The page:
The World Health Organization states that injuries and violence account for 10% of global
mortality, and injury is a larger global killer than HIV/AIDS, malaria and tuberculosis combined. More than two-thirds of deaths due to injury occur in developing countries, where trauma is the leading cause of death in the first four decades of life. Motor vehicle collisions in urban areas and penetrating trauma in rural areas are the most common mechanisms of injury in developing countries. Trauma patients often die before they are able to access the appropriate services at a major hospital center, due to a combination of infrastructural gaps and disorganized trauma management protocols and practices. The appropriate management of traumatic injury necessitates a coordinated supply chain of preventative measures, pre-hospital care, hospital care with appropriate infrastructure, post-hospital rehabilitative care, and long-term monitoring and surveillance improve every node in this chain. Some standardized protocols exist for some nodes of the trauma supply chain, such as Advanced Trauma Life Support (ATLS), the global gold-standard for in-hospital training of healthcare personnel in the timely diagnosis and management of traumatic injury. Unfortunately, ATLS has been historically difficult to implement into Sub-Saharan Africa, until the work undertaken by this initiative.
The exact distribution of deficits in this complex supply chain of trauma management vary by country, necessitating detailed needs assessments to elucidate and differentiate them. In Kenya, ICChange assessment has determined that, regardless of objective deficits in healthcare infrastructure relative to Canadian equivalents, the biggest barriers to improved trauma care in Kenya are related to a lack of assessment of the present situation as well as the integration of health system components. For example, the majority of trauma-related deaths in Kenya occur in the pre-hospital environment, due to “scoop-and’run” ambulance practices and inadequate training of paramedical personnel. Building solutions to issues like this is further complicated by the lack of trauma incidence and severity reporting, such that decision-makers in the Kenyan healthcare space are not equipped with the right data to make informed policy changes to tackle the issue of traumatic injury in their jurisdictions.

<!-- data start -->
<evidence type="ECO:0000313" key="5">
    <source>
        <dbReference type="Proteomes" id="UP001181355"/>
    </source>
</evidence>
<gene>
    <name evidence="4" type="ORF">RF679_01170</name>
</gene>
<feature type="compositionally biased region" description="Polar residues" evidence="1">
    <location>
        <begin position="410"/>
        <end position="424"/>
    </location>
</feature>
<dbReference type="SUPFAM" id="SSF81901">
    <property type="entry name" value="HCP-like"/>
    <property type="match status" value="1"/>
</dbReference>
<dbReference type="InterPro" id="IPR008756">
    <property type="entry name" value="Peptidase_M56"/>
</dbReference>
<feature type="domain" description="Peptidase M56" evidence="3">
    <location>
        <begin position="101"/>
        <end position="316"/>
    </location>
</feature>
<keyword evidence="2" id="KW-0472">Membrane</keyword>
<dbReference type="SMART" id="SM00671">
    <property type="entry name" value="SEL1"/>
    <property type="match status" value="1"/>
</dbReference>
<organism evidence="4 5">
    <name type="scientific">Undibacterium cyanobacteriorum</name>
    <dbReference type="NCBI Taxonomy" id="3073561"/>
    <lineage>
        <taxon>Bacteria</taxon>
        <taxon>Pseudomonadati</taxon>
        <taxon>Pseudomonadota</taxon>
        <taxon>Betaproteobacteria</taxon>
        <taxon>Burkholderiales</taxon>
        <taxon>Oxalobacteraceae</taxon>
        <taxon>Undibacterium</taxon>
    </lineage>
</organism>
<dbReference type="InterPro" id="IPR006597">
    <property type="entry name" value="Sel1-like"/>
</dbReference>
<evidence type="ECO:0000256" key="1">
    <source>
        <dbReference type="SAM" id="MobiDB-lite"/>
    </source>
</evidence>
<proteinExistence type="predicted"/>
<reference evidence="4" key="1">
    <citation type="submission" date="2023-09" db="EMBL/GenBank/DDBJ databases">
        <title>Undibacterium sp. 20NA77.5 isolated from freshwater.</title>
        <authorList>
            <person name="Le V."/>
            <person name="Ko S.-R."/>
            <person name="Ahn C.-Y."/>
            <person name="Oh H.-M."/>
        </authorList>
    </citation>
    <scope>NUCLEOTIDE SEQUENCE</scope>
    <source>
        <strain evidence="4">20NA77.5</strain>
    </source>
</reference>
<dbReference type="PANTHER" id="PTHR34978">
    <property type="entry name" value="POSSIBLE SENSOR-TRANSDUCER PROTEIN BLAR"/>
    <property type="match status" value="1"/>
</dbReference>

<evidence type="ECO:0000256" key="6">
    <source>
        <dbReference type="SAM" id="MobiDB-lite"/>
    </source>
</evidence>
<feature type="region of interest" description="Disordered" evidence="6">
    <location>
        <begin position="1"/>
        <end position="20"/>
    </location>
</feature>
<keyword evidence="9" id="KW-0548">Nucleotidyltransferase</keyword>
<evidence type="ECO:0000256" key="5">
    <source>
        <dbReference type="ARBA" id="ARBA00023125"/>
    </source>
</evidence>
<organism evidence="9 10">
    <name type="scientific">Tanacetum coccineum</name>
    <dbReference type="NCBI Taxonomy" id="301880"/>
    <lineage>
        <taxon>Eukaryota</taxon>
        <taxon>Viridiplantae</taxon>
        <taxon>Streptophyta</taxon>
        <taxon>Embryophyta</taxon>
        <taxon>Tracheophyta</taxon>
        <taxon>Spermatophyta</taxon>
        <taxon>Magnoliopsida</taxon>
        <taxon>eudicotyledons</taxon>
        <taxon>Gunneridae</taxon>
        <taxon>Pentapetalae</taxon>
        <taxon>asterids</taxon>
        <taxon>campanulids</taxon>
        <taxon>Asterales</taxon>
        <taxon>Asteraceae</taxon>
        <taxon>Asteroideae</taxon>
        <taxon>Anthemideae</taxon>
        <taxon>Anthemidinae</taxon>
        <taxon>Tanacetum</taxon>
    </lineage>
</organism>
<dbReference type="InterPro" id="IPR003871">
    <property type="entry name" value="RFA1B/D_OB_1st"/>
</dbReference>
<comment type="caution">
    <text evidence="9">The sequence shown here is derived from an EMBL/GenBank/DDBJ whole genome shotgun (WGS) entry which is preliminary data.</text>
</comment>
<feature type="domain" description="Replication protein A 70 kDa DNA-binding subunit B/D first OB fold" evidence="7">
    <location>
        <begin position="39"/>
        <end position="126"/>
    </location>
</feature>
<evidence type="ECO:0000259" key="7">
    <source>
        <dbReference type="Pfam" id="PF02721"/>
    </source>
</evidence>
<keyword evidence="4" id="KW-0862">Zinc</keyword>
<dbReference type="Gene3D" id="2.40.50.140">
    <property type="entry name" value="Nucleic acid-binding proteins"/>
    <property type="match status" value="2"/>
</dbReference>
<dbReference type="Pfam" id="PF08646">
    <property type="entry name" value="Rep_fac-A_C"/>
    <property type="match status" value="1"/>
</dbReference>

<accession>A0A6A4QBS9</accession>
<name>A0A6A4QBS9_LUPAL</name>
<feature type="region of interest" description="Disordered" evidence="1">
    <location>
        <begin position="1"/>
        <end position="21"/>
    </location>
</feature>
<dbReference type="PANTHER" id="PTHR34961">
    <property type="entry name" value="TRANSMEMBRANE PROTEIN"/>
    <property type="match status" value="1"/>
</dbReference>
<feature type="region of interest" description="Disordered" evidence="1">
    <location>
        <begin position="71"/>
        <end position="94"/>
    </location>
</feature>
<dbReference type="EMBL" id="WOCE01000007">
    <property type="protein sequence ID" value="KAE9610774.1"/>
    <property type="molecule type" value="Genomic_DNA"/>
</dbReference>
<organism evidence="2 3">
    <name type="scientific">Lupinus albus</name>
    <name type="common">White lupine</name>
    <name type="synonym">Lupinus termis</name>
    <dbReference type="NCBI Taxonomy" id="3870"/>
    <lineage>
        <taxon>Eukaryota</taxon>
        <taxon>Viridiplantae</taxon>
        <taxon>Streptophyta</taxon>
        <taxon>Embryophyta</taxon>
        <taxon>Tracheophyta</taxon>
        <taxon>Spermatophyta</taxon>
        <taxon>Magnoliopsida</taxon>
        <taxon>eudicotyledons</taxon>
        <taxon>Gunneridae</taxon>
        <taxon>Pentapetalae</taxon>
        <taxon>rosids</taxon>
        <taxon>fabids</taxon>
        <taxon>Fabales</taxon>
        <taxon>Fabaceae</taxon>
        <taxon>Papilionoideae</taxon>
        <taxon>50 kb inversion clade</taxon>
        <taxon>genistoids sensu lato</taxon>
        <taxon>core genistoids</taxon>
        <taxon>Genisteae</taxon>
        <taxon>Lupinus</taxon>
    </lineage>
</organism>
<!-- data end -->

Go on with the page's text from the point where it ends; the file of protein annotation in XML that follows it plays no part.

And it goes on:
Effective trauma management at every node of the trauma supply chain necessitates oversight by a national authority that implements a coordinated framework to improve trauma training, facilitating the improved utilization of existing infrastructure and developing new and specialized centers for trauma care including a national trauma hospital. Without this, traumatic injury will persist as a major cause of preventable injury, disability, and death worldwide, and disproportionately so in developing countries.
Trauma and injury
Monitoring and surveillance
OUR SOLUTION AND PROGRESS
The Kenya Trauma and Injury Program (KTIP) is a longitudinal collaboration headed by ICChange in which major players in Kenyan healthcare and international trauma experts have come together to create a comprehensive framework for the improvement of trauma management in Kenya.
52MKenyans served by a comprehensive trauma management framework incorporated into nationwide policy by the Kenyan Ministry of Health.
KTIP began with an extensive needs assessment of the Kenyan healthcare system including geographic injury surveillance around the two largest tertiary referral centres in Kenya, the Moi Teaching and Referring Hospital and the Kenyatta National Hospital.
After elucidating the various deficits at the different nodes of the trauma management supply chain, we created novel component solutions to each of these deficits that were consolidated into a comprehensive trauma management framework eventually published by the Kenyan Ministry of Health as the Kenya National Framework for the Organization of Trauma Services - Saving Lives: Universal Access to Trauma Services in Kenya in 2021, which informs Kenyan policy and legislature across the country to this day.
Multimodal Approach to Building a Trauma Management Framework
A Geographic Information System (GIS) of available healthcare facilities with potential for becoming trauma care hubs was compiled across the country.
KTIP established the world’s first successful promulgation of ATLS in Sub-Saharan Africa.
Obtention of official permission from the American College of Surgeons for use of affordable trauma simulators in a low-to-middle-income country.
Trauma and injury
Monitoring and surveillance
Creation and registration of the Trauma Society of Kenya, a national body of injury professionals that serves as the platform for all future improvements to the components of Kenya's growing robust, decentralized trauma management framework.
Created an Orthopedic Trauma Readiness Assessment Tool in use in Kenya and discussed at academic meetings.
Led a prospectus study comparing orthopedic trauma management practices between Moi Teaching and Referral Hospital and a large Canadian trauma hospital
Leverage status as the first successful sub-saharan promulgation of ATLS to become a launchpad for other African countries to implement ATLS with minimal redundancy.
Implement a real-time GIS-enabled asset management system and trauma registry with an online portal for improved trauma monitoring and surveillance.
Expand the Trauma Society of Kenya to structure trauma education, care practices, and act on longitudinal trauma trends and to serve has a model for neighbour countries in East Africa.
Prevent, track, and treat trauma and injury at a scale that benefits millions.